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Lemon shark

Scientific Name - Negaprion brevirostris

The lemon shark's back is deep yellow (giving it its name); its belly is off-white. It is used extensively in scientific research since it does well in captivity. It is requiem shark that is fairly common along the southeast coast of the USA. It lives near the surface and at moderate depths, frequenting bays, docks, and river mouths.

Scientific Classification

  • Order: Carcharhiniformes
  • Family: Carcharhinidae
  • Genus: Negaprion
  • Species: brevirostris
  • Scientific Name: Negaprion brevirostris

Life Expectancy

25 years

Dangerous to Man?

No - These sharks represent a small threat to humans. According to the International Shark Attack File, there have been only 10 unprovoked attacks by lemon sharks, all occurring in Florida and the Caribbean. There have been no fatal attacks attributed to this species. The lemon shark does inhabit coastal waters which swimmers, surfers and divers commonly utilize. The low number of attacks by this species indicates that it is a minimal threat to humans.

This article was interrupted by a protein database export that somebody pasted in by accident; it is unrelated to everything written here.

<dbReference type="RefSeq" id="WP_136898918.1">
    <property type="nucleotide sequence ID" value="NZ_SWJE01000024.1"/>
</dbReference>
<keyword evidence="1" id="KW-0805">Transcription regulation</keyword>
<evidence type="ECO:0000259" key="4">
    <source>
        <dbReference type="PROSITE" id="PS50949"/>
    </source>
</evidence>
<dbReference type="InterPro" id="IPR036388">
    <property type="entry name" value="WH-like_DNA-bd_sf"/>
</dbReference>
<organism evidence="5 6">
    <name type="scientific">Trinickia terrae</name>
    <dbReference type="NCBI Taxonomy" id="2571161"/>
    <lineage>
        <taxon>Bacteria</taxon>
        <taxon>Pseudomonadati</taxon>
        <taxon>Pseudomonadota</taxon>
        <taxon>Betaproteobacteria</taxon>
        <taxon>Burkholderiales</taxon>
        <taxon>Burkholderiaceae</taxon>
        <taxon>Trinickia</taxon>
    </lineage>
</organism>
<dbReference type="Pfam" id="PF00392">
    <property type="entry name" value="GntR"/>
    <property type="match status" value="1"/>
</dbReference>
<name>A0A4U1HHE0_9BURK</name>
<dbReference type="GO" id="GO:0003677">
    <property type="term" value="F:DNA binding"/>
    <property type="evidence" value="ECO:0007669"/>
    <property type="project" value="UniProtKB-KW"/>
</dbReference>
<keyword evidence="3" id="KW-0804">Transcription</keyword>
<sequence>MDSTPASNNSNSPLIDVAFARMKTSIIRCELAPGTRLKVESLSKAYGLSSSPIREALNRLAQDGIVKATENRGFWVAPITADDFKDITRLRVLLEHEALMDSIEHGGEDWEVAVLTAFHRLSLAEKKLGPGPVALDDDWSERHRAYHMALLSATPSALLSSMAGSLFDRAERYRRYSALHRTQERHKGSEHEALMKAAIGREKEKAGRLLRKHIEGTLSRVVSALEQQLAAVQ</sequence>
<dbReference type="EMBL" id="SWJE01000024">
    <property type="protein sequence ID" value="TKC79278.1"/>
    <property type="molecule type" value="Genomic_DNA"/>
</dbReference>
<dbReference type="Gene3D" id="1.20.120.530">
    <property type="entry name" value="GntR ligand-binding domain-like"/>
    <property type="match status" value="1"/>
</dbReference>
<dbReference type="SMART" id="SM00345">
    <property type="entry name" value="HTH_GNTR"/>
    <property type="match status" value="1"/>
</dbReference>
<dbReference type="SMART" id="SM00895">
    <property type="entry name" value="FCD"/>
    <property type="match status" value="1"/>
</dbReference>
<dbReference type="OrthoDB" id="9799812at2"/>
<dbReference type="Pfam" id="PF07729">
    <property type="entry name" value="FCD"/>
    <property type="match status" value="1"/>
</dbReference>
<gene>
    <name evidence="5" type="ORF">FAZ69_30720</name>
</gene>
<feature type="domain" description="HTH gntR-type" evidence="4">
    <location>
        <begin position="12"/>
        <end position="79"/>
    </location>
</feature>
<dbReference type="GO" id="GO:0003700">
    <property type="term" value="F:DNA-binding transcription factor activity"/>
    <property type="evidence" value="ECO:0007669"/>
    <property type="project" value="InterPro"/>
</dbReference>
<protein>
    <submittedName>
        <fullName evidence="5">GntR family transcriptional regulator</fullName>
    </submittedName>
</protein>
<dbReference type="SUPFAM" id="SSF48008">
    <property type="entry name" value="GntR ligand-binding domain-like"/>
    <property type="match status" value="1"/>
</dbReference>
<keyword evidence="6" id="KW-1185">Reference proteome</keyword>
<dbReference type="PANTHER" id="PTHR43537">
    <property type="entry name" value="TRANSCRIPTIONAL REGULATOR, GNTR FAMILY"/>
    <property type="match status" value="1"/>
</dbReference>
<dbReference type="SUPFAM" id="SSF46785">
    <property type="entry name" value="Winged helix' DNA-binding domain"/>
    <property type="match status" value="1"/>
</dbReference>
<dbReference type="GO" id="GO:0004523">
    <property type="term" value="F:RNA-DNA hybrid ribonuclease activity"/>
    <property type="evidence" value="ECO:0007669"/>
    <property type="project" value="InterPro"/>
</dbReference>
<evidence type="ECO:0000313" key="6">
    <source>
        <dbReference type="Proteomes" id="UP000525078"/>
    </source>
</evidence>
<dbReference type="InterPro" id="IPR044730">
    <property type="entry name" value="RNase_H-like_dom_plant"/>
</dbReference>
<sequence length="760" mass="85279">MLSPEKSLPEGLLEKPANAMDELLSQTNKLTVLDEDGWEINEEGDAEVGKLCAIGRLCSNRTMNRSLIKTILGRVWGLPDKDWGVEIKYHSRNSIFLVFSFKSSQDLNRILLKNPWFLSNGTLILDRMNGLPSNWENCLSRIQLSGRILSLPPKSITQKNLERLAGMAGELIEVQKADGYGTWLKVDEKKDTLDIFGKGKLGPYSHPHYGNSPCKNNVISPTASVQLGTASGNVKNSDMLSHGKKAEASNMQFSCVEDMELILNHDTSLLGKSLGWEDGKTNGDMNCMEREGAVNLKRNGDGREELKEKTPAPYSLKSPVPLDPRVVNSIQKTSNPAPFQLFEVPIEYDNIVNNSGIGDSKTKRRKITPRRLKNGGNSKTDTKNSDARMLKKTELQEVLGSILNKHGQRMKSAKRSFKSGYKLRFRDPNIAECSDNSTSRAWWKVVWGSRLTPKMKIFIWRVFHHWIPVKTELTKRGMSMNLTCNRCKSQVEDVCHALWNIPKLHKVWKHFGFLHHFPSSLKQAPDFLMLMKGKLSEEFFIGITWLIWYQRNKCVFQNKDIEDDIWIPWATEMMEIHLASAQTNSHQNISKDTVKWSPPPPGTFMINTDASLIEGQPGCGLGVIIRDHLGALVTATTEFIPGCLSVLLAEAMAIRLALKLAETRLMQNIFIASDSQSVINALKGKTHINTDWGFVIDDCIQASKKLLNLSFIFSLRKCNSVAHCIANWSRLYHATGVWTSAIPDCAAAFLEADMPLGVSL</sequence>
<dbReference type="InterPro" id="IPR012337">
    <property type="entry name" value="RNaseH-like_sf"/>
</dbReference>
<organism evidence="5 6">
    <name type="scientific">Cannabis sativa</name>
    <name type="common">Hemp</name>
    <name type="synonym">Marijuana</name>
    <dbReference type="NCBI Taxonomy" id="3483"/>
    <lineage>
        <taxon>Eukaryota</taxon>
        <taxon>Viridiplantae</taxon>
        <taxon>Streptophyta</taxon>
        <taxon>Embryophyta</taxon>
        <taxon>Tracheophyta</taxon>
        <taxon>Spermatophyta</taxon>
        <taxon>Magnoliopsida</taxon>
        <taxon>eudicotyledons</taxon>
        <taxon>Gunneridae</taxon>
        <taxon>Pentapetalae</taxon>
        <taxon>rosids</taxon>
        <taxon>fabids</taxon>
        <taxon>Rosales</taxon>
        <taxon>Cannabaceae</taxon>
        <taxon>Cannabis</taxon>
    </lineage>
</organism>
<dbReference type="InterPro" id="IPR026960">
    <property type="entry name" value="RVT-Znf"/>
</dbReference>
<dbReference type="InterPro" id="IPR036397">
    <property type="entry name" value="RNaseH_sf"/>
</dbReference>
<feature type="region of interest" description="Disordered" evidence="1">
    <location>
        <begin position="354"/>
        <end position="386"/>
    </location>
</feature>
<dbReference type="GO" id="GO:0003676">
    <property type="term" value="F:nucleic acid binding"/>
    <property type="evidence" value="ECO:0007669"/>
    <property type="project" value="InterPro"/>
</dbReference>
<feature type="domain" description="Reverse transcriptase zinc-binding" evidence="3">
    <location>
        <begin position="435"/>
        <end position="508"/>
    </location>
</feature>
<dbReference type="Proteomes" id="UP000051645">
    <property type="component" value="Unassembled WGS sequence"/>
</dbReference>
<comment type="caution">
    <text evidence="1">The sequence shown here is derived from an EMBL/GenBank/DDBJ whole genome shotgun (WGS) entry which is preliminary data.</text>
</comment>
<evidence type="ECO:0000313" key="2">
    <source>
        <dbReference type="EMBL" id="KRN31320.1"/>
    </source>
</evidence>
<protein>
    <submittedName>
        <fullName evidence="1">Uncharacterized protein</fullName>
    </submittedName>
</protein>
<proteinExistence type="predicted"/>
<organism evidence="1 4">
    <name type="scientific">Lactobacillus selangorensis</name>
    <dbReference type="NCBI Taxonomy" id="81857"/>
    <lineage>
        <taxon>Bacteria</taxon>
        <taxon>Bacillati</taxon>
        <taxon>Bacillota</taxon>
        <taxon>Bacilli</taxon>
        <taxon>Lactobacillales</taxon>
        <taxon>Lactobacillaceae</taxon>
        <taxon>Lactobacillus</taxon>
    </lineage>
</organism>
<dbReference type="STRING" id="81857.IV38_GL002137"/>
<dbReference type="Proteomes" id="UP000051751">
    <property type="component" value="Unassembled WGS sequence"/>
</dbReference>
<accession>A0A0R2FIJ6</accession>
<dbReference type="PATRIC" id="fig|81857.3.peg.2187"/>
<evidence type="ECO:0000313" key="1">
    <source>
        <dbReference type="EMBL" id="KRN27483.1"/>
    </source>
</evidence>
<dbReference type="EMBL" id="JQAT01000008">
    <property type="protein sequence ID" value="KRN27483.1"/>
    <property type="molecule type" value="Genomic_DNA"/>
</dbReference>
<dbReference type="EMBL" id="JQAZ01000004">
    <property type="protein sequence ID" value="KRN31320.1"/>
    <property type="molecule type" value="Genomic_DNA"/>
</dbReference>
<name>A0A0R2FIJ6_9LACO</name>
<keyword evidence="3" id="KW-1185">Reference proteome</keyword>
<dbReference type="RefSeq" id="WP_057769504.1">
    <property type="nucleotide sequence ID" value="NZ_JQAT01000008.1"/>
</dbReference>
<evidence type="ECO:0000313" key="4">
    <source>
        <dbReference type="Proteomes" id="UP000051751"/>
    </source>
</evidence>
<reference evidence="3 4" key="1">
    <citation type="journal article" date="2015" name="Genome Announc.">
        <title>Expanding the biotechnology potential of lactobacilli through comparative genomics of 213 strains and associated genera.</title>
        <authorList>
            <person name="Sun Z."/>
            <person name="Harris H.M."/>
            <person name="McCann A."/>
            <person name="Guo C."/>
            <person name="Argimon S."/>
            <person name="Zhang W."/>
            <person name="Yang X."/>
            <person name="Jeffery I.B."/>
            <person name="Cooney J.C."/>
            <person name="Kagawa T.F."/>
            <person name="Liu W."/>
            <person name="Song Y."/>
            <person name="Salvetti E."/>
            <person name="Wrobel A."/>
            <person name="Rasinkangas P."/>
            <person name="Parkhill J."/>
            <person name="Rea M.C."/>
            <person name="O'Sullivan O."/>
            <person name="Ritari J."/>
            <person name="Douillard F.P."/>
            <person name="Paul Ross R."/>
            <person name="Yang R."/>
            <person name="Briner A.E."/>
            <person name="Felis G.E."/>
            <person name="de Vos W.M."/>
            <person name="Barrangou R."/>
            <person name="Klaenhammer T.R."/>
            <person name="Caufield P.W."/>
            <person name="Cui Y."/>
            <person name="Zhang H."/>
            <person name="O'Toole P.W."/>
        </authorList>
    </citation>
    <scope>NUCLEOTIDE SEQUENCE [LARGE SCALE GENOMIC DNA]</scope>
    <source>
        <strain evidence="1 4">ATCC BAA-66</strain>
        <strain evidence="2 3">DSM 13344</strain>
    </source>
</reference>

Conservation Status

The IUCN rates this species as "Near Threatened". It is close to being classified as vulnerable, but does not meet criteria to be considered endangered or vulnerable at this time. This status is based on their current population size and the effects current fishing practices will have on their future population.


Lemon sharks average 8-10 feet (2.45-3.1 m) long. The largest recorded catch was 12 feet long.


Litters consist of about 36 young which are about 18 inches long at birth.

It eats mostly fish (including other sharks), but will also eats mollusks and crustaceans.Catfish, mullet, jacks, croakers, porcupine fish, cowfish, guitarfish, stingrays, eagle rays, crabs and crayfish make up the majority of their diet. In addition, this species will eat sea birds and smaller sharks.

Other Names

requium shark; the lemon shark gets its name because of its pale yellow brown coloring.


Average speed of 5 mph, but when feeding or attacking, it can reach speeds of 12 mph!


Up to 183 kg


As of 2007, it is experiencing a severe population decline and may disappear altogether due to destruction of the mangroves for construction of a golf resort.